The Mississippi River in Prairie du Chien

Take one of our cruises and you’ll see Effigy Mounds National Monument, the 500 foot majestic Pike’s Peak Bluff and State Park, and the mouth of the Wisconsin River – just as the early explorers Marquette and Joliet did in their 1673 expedition! But that’s not all… The cruises always depart the main channel of the Mississippi River. That means they always explore the backwaters of the Upper Miss Wildlife Refuge.

The name of Prairie du Chien came from the French for Prairie of the Dog, an early indian who lived on the prairie. French Canadians, engaged in the fur trade, settled on St. Feriole Island by the river. Gradually the British took over much of the fur trade centered in Prairie du Chien. In the early 1800s, the Americans asserted their victory with the building of Fort Shelby. During the War of 1812, the British and Americans fought for control of the fort and the prairie. July 1814, the only battle of the war fought happened here and is known as The Battle of Prairie du Chien. The fort was burned during the conflict, however, in 1816, Fort Crawford was built and remains today as a museum.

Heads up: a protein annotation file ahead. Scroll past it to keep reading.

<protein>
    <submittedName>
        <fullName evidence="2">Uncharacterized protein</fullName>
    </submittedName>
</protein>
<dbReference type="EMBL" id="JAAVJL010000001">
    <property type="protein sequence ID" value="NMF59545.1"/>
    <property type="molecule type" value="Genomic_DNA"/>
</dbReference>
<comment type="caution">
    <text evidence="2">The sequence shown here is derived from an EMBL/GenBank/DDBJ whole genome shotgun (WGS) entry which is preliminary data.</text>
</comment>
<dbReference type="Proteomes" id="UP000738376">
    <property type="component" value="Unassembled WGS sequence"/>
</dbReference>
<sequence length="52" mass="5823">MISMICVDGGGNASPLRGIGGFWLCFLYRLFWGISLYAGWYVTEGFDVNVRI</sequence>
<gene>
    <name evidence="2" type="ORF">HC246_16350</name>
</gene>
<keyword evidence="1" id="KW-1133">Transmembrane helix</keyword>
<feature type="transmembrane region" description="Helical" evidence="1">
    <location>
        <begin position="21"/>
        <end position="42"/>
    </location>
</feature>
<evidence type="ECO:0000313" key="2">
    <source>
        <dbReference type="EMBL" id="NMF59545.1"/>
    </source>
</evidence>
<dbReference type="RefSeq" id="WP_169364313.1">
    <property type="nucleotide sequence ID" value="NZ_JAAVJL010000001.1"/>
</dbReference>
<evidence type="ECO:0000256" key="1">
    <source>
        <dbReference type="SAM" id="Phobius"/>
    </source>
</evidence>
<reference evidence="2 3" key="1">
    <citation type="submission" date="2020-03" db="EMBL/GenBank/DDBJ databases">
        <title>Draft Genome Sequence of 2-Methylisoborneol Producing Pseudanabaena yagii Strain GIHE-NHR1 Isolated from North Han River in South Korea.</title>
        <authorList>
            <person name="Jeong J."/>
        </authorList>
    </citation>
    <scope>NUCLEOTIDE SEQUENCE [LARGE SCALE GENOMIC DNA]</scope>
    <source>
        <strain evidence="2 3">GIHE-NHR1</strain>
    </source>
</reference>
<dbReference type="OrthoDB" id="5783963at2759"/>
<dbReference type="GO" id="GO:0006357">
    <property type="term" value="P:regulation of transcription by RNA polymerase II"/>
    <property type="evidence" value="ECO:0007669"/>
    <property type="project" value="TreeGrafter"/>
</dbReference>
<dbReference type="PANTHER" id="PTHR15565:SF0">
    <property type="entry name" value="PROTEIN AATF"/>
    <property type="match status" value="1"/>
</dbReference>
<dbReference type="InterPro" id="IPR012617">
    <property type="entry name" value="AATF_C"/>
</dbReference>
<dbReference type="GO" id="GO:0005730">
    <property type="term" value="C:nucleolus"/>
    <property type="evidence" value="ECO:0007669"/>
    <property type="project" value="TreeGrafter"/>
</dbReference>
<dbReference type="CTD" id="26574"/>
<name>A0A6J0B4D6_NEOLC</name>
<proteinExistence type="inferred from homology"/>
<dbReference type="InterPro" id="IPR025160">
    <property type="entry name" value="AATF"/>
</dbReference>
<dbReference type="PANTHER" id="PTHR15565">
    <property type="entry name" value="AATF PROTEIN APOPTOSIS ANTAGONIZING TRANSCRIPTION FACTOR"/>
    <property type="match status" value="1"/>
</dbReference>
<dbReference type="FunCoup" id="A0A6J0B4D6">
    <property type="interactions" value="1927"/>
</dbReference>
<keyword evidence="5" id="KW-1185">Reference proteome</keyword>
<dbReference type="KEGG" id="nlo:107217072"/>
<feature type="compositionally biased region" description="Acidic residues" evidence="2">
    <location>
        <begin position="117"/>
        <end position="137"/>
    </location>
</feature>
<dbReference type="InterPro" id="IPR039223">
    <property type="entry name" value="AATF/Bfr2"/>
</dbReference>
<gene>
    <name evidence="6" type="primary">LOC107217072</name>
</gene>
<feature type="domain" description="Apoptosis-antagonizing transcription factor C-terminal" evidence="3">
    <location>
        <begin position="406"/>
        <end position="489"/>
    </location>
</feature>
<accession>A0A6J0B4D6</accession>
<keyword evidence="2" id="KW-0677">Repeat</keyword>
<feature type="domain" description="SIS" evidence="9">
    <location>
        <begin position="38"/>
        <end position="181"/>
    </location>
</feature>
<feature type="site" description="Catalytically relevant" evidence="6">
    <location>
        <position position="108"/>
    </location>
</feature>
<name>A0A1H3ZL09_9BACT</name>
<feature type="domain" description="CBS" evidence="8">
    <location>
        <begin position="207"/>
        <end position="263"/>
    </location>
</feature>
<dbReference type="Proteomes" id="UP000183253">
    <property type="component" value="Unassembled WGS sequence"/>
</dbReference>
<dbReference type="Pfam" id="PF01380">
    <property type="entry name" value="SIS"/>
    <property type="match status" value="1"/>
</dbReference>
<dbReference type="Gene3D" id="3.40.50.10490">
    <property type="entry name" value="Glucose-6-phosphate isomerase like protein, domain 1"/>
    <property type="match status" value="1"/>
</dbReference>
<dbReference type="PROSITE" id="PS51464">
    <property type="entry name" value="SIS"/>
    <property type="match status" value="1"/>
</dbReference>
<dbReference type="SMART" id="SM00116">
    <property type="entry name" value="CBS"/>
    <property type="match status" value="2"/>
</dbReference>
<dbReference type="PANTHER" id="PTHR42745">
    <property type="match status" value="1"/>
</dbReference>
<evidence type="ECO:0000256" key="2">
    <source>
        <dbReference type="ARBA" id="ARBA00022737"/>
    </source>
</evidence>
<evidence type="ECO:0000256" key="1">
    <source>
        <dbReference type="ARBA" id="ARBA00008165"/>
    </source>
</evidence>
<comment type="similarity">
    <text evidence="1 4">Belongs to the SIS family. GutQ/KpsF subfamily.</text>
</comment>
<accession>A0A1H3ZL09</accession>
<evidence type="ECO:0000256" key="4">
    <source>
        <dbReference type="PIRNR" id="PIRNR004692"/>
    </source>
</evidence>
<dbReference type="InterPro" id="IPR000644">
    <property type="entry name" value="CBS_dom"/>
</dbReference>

Today, St. Feriole Island hosts several major annual attractions including the Prairie Villa Rendezvous, Prairie Dog Blues Fest and the Villa Louis (more about Villa Louise in the post).

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